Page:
Late Devonian Magmatism and Clastic Deposition in the Upper Earn Group (Central Yukon, Canada) Mark the Transition from Passive to Active Margin Along Western Laurentia
The Earn Group of central Yukon records the transition from a passive to an active margin along western Laurentia in the Late Devonian. Fine-grained clastic rocks and chert of the lower Earn Group contain late Early to Middle Devonian fossils and were deposited in an offshelf environment. The upper Earn Group comprises a mixture of sandstone and conglomerate, fine-grained siliciclastic rocks, and widespread crystal lithic tuff. Zircons from this succession are precisely dated using chemical abrasion isotope dilution thermal ionization mass spectrometry (CA–ID–TIMS) methods on igneous (ca. 363 Ma) and detrital (ca. 378–363 Ma) grains and the ages were confirmed by Frasnian to Famennian fossils. Abrupt, along-strike facies changes within the upper Earn Group of the Glenlyon–Tay River area occur across mapped faults that are inferred to have originated as syndepositional extension faults in the Late Devonian. Occurrences of ca. 363 Ma tuff horizons within all facies of the upper Earn Group provide a temporal correlation across the area. Diorite plutons intrude lower Paleozoic rocks in the area and have U–Pb zircon crystallization dates of ca. 364 Ma. The diorite has calc-alkaline composition consistent with arc magmatism or crustal contamination. The Late Devonian magmatism in the Earn Group is coincident with onset of arc magmatism in the allochthonous Yukon–Tanana terrane, and extension related to rifting and opening of the Slide Mountain ocean in a back-arc setting. Magmatic rocks in the Earn Group of central Yukon thus represent part of a remnant continental arc and back-arc stranded behind the Slide Mountain ocean in the Mississippian.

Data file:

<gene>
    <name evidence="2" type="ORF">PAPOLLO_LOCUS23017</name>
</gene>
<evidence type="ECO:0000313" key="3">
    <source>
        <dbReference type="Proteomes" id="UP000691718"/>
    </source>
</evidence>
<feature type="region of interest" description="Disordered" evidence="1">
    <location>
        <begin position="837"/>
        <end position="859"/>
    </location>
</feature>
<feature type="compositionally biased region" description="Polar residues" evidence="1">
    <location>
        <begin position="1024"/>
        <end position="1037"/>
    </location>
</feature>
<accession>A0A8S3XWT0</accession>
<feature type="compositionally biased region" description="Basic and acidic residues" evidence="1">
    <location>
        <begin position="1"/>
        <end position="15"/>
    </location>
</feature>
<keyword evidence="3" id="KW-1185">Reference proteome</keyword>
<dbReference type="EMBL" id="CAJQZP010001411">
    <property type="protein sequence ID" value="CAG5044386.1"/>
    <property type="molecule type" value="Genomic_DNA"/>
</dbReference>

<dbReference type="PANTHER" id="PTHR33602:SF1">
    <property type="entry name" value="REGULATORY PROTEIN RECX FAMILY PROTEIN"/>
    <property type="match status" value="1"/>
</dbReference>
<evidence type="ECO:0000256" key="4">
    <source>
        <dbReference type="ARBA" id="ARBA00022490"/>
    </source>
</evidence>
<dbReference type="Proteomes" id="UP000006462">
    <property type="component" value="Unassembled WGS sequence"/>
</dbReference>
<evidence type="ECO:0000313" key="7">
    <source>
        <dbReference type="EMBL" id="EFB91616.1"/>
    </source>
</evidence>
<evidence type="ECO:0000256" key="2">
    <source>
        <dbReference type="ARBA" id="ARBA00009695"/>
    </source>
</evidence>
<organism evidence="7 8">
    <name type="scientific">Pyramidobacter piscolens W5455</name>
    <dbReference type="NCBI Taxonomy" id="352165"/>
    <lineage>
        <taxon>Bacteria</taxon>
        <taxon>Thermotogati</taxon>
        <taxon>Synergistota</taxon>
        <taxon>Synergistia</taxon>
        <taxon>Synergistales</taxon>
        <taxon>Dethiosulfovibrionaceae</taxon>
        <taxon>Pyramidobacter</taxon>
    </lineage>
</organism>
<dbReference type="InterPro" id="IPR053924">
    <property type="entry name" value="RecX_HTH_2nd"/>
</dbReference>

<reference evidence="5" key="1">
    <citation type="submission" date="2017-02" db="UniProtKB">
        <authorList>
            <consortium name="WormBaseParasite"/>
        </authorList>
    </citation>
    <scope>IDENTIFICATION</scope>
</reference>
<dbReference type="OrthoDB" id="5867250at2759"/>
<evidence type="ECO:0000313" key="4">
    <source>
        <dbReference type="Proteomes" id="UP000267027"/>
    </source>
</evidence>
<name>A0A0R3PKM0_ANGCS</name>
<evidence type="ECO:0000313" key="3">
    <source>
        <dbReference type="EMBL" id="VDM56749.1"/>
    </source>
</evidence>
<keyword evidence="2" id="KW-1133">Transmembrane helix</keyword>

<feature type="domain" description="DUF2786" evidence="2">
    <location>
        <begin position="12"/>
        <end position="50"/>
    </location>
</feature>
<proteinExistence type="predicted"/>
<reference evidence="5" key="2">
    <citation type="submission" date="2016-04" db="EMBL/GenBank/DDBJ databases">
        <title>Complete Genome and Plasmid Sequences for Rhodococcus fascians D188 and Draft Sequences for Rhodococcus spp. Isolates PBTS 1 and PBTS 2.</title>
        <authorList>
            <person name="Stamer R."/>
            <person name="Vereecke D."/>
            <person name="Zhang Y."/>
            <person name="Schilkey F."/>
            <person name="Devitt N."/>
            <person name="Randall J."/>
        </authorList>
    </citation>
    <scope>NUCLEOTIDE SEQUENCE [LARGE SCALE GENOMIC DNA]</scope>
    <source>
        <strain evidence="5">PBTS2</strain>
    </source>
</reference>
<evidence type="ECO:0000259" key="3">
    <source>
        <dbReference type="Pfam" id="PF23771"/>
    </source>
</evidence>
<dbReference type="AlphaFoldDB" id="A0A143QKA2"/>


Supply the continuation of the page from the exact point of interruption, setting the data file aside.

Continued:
Cobbett, Rose N.; Colpron, Maurice; Crowley, James L.; Cordey, Fabrice; Blodgett, Robert B.; and Orchard, Michael J.. (2021). "Late Devonian Magmatism and Clastic Deposition in the Upper Earn Group (Central Yukon, Canada) Mark the Transition from Passive to Active Margin Along Western Laurentia". Canadian Journal of Earth Sciences, 58(5), 471-494. https://doi.org/10.1139/cjes-2020-0161